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Every Kid Deserves the Chance to Learn and Grow

Pair these FREE educator-developed printable activities with your favorite Encantos videos, books, and songs to help your child develop critical reading, writing, math, and social emotional learning skills. Plus, check out our Tips for Grown-ups to help reinforce the teachable moments in each lesson.

Oct 08, 2021 -

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Nursery Rhymes: A Great Tool For Early Literacy

By Nuria Santamaría Wolfe

Nursery rhymes are not only fun little songs to keep your little ones entertained, they’re also great tools to help them learn and grow in their bilingual proficiency!

Nursery rhymes are not only fun little songs to keep your little ones entertained, they’re also great tools to help them learn and grow in their bilingual proficiency!

As they sing, move, and dance, kids are building language, motor, and many more skills.  

As a Latina mom, I know how important it is to ensure that fun activities be also learning opportunities.

It’s for this reason that I love the power of nursery rhymes.

Here are just a few of the benefits of nursery rhymes for baby and toddler development.  

Nursery rhymes can:

  • Develop early literacy skills: Through fun rhymes and catchy bilingual songs, kids learn phonics and vocabulary effortlessly.  Nursery rhymes books can be a child’s first exposure to literacy and provide a rich oral and visual experience.
  • Create connections and build community: For parents, these songs provide an opportunity to connect through music and play. For kids, knowing common songs helps them connect with other kids in preschool, the library, and everywhere they go.  The familiar nature of nursery rhymes connects families across generations and across locations.
  • Build memory capabilities: Repetition is a great way to develop memory capabilities that go beyond the songs and can be applied to any activity.  
  • Improve fine motor skills and coordination: Picture little fingers mimicking a spider climbing up a water spout. Now think of the palm of a child’s hand honking on an imaginary horn going “beep beep beep”. These actions help little ones move their bodies and work on coordination.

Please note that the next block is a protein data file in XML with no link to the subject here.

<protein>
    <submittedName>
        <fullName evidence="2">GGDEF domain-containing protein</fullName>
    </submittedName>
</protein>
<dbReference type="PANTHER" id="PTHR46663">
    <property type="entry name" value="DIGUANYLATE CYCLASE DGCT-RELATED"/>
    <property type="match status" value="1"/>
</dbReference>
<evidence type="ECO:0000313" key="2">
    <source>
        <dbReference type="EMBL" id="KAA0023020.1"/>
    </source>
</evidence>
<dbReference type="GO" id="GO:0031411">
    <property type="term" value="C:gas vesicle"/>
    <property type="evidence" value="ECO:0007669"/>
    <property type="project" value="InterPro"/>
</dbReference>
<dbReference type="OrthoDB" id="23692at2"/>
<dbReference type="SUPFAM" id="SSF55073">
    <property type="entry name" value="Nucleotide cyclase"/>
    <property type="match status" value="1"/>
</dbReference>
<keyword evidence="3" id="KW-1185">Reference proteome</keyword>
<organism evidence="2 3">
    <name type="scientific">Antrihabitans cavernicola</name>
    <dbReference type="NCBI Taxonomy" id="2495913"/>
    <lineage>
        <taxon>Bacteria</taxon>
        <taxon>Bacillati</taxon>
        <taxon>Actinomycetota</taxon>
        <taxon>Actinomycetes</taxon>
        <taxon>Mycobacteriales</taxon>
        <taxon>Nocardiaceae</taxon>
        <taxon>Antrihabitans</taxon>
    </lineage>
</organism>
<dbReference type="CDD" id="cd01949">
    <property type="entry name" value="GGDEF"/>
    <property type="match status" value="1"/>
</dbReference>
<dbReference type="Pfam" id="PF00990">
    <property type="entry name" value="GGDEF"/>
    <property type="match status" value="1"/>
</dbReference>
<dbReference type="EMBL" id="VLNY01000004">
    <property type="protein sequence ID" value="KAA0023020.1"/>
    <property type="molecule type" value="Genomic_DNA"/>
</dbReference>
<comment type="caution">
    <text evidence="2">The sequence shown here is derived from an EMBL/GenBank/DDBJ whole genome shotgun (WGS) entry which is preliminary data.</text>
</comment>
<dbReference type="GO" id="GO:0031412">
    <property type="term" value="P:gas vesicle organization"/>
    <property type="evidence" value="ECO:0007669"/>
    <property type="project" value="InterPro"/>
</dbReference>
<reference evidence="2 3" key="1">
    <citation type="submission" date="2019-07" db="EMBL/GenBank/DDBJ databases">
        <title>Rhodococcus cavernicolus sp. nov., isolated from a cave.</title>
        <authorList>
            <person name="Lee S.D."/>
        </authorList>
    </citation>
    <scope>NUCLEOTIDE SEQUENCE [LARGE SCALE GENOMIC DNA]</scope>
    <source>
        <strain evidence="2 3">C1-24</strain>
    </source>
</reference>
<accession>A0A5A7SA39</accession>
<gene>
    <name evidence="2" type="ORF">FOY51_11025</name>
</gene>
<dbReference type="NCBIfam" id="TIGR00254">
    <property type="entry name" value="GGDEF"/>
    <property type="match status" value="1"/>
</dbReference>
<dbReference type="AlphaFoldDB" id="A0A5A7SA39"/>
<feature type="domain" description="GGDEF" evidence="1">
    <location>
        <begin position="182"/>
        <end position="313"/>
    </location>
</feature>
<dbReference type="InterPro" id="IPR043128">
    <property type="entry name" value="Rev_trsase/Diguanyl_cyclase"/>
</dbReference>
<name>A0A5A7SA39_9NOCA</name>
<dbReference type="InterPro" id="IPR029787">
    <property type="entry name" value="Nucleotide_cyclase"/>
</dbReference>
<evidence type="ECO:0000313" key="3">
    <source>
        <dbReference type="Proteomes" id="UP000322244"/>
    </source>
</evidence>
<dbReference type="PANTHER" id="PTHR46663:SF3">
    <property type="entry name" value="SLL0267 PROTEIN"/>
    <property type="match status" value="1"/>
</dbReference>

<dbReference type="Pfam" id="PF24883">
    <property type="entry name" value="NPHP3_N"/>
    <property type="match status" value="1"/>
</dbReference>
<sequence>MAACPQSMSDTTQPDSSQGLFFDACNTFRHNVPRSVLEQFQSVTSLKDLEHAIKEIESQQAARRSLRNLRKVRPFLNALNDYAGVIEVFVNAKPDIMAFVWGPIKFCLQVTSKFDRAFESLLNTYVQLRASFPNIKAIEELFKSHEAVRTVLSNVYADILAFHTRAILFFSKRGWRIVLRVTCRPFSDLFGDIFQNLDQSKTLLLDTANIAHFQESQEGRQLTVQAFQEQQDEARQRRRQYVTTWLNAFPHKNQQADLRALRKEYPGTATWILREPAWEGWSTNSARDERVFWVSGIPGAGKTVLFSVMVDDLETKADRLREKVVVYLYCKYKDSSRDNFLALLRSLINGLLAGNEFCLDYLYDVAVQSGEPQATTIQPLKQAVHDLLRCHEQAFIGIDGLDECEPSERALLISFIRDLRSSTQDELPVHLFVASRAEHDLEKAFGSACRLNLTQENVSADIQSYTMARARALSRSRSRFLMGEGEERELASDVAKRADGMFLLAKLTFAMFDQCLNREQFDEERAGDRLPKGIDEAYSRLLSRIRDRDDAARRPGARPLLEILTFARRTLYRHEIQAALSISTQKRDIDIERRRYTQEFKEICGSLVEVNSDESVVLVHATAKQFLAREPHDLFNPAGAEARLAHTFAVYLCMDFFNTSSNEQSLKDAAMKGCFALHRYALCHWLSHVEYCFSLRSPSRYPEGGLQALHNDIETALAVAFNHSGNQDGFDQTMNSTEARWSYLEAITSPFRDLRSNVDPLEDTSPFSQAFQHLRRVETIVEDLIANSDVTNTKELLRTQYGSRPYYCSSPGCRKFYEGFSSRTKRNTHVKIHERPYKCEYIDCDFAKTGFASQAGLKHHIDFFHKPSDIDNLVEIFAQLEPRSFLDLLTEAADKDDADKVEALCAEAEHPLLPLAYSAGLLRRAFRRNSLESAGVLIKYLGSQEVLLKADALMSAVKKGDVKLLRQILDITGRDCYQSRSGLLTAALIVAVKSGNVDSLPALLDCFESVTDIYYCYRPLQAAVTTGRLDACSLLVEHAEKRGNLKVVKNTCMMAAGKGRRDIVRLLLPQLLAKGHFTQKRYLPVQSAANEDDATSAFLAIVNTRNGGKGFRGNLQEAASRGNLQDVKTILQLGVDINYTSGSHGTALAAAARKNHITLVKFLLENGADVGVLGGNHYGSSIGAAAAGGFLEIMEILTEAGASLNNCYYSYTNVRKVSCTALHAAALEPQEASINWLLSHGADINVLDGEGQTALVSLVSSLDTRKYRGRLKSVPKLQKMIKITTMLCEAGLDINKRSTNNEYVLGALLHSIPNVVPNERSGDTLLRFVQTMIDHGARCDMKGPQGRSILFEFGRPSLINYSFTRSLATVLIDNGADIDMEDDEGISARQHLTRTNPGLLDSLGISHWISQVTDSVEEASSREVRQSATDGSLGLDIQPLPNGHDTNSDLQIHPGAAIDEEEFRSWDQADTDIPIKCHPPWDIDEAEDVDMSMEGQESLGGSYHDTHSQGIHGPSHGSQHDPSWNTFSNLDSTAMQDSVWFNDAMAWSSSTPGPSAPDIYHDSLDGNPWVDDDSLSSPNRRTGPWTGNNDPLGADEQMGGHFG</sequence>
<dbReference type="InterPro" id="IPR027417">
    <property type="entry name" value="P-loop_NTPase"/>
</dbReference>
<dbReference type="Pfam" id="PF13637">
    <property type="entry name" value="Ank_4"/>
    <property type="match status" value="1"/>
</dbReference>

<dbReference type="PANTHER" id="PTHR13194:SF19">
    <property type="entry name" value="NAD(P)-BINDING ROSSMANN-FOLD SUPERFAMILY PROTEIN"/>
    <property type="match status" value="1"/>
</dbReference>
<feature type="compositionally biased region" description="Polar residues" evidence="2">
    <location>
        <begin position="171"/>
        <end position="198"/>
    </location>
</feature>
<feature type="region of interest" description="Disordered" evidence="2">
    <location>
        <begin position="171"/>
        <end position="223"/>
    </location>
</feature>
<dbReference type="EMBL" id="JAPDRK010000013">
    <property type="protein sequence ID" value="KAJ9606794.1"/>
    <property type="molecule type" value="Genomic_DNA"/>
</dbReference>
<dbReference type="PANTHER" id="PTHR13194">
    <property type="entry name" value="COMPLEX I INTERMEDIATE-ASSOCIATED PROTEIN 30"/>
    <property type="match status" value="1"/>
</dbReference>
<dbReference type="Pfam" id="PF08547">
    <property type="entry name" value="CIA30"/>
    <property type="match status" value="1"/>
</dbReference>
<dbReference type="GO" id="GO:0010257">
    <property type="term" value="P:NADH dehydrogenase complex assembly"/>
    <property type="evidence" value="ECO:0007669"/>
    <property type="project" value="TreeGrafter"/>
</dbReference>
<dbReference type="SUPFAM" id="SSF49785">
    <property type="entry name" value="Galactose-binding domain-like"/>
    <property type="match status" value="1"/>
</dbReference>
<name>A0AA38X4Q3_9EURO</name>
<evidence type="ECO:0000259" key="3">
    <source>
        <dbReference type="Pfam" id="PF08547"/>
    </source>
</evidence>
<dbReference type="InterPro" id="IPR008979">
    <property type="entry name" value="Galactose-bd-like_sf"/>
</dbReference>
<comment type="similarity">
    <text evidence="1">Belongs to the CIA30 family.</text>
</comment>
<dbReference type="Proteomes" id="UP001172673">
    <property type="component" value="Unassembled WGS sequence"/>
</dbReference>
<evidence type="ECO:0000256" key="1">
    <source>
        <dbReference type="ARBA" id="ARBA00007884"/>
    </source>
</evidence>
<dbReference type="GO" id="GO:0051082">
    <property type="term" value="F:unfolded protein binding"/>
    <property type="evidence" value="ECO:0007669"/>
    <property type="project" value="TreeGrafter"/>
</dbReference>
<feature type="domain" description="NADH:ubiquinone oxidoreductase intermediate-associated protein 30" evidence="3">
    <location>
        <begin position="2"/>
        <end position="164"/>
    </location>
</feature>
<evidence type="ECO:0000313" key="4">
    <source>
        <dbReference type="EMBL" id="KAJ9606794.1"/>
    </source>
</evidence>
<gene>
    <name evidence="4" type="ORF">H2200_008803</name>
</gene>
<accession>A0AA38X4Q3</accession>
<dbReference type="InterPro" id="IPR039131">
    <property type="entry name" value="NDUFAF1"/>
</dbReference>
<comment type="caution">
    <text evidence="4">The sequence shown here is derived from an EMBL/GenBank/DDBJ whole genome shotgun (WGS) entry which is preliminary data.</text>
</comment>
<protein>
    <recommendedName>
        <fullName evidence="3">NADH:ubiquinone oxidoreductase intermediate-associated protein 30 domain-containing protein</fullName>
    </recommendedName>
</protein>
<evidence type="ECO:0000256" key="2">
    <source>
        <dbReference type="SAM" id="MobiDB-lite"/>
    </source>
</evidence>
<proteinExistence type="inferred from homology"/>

• Provide hours of fun: Whether through songs (try searching YouTube kids music) or books, these children’s songs provide endless entertainment, smiles, giggles, and more! There’s nothing better than that!

So next time you’re singing Wheels On The Bus for the n-teenth time, smile, you’re giving your little one the gift of learning…all through the town!

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Ask a Bilingual Expert

Raising a bilingual child? On this page, our very own Director of Learning Design and Efficacy, Sophia Espinoza, addresses some of the most common questions, concerns, and curiosities around the benefits of bilingualism. Get the scoop below!

Sophia Espinoza is a career educator and curriculum designer with seven years of experience teaching in private and independent schools across the country. She is an expert in 21st-century education, including technologically-powered personalization, multilingual and multicultural curriculums, and social-emotional learning.

Sophia began teaching in Chicago Public Schools through Chicago Teaching Fellows, learning to support both English Language Learners and students with neurodiverse needs. Among her proudest accomplishments is launching the AltSchool Spanish Immersion Program, with the mission of creating bilingual global citizens who are socially conscious and environmentally aware. Sophia holds a B.A. from Northwestern University and M.A.Ed. from Dominican University.

Benefits of Bilingualism (FAQs):

Any advice on managing two Spanish dialects in the household? Does this cause confusion for kids?

What do you recommend if I’m not completely fluent and my child’s school doesn’t have an immersion class?

Do you recommend teaching different subjects in different languages? For example, the solar system in English and the days of the week in Spanish? Or is it better for kids to try to learn in both languages all the time?

We speak Spanish and English in our home but my child almost always answers or talks back in English. How can I go about encouraging her to respond and speak more in Spanish?

Should I set aside time or create activities for each language or is it okay to mix them both together?

Any advice for households where one parent speaks Spanish and the other English? Can this be confusing for children?

How can my child learn language through play?

What are the social and cultural benefits of bilingualism?

What are some of the cognitive benefits of bilingualism?

What are some strategies for raising bilingual children?

What are some common misconceptions about raising bilingual children?

What are some of the cognitive benefits of bilingualism?